When the Earl of Dumfries, son of the Marquess of Bute, declared the park opened on his 13th birthday on June 20 1894, there was certainly much rejoicing. All traffic was stopped and thousands followed the possession from the town hall to Roath Park. Bunting was strung-up in the streets and shopkeepers in Albany Road and Wellfield Road decorated their shops.
Over the years Roath Park has been the scene of numerous band concerts, regattas, water carnivals, dance nights, Punch and Judy shows and all sorts of attractions. In Edwardian times as many as 2,000 people could be seen swimming in the lake on Sunday mornings. And between 1931 and 1962 thousands would line the banks of the lake to see the Taff Swim.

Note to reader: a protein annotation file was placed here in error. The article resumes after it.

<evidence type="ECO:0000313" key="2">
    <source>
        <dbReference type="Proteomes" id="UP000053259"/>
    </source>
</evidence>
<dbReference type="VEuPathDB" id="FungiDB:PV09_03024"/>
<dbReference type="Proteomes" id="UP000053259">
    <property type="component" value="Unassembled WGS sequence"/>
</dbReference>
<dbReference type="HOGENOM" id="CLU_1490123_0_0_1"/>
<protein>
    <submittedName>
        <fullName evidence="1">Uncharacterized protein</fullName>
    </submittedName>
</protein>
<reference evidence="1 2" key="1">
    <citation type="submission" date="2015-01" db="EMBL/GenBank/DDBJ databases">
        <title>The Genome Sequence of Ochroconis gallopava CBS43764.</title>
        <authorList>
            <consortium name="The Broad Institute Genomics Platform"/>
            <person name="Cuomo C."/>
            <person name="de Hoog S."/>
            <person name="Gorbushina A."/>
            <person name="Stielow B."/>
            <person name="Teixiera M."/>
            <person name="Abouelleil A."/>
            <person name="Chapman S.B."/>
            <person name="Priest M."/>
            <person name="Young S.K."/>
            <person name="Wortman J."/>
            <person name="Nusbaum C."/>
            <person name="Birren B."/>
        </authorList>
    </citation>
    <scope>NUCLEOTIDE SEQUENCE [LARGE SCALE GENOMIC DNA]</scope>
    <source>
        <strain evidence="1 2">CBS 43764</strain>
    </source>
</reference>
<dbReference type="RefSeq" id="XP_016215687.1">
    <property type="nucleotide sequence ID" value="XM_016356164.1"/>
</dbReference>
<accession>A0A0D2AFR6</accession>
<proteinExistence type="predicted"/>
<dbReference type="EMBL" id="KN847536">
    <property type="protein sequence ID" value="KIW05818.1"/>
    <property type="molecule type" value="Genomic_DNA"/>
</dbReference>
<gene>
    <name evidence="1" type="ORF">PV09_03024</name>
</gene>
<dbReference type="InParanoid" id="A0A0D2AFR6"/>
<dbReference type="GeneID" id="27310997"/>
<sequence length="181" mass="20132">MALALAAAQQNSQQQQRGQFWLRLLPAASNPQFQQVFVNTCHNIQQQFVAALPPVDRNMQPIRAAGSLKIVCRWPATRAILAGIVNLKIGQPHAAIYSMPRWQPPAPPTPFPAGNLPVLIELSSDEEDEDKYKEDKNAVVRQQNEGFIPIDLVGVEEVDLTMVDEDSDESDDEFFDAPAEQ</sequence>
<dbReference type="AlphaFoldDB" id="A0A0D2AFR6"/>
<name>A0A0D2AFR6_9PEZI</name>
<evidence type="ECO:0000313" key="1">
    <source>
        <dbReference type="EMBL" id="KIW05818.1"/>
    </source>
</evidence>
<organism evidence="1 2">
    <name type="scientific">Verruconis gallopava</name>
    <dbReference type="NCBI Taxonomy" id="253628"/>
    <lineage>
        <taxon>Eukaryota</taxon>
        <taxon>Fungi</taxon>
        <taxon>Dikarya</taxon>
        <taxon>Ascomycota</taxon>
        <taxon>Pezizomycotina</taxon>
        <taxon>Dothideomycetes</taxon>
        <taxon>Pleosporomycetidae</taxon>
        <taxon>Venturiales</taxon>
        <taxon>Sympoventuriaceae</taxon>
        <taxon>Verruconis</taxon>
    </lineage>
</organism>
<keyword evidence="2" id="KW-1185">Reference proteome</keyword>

My early memories are of splashing about the paddling pool, catching frogs and sticklebacks, racing around the lake and riding the iron horse which, if my memory serves me right, had 13 seats on its long back. Gone the same way as the otter and badger that used to frequent the area in days long gone. When I was a little bit older the Wild Garden became my playground. There, we children would catch newts and have great fun playing hide and seek among the bamboo canes.
Just walking around Roath Park these days is a great pleasure and brings back many happy memories of my childhood.
Brian Lee is the author of Voices of Cardiff and many other books on his beloved birthplace. Voices of Cardiff is published by the History Press at £12.99.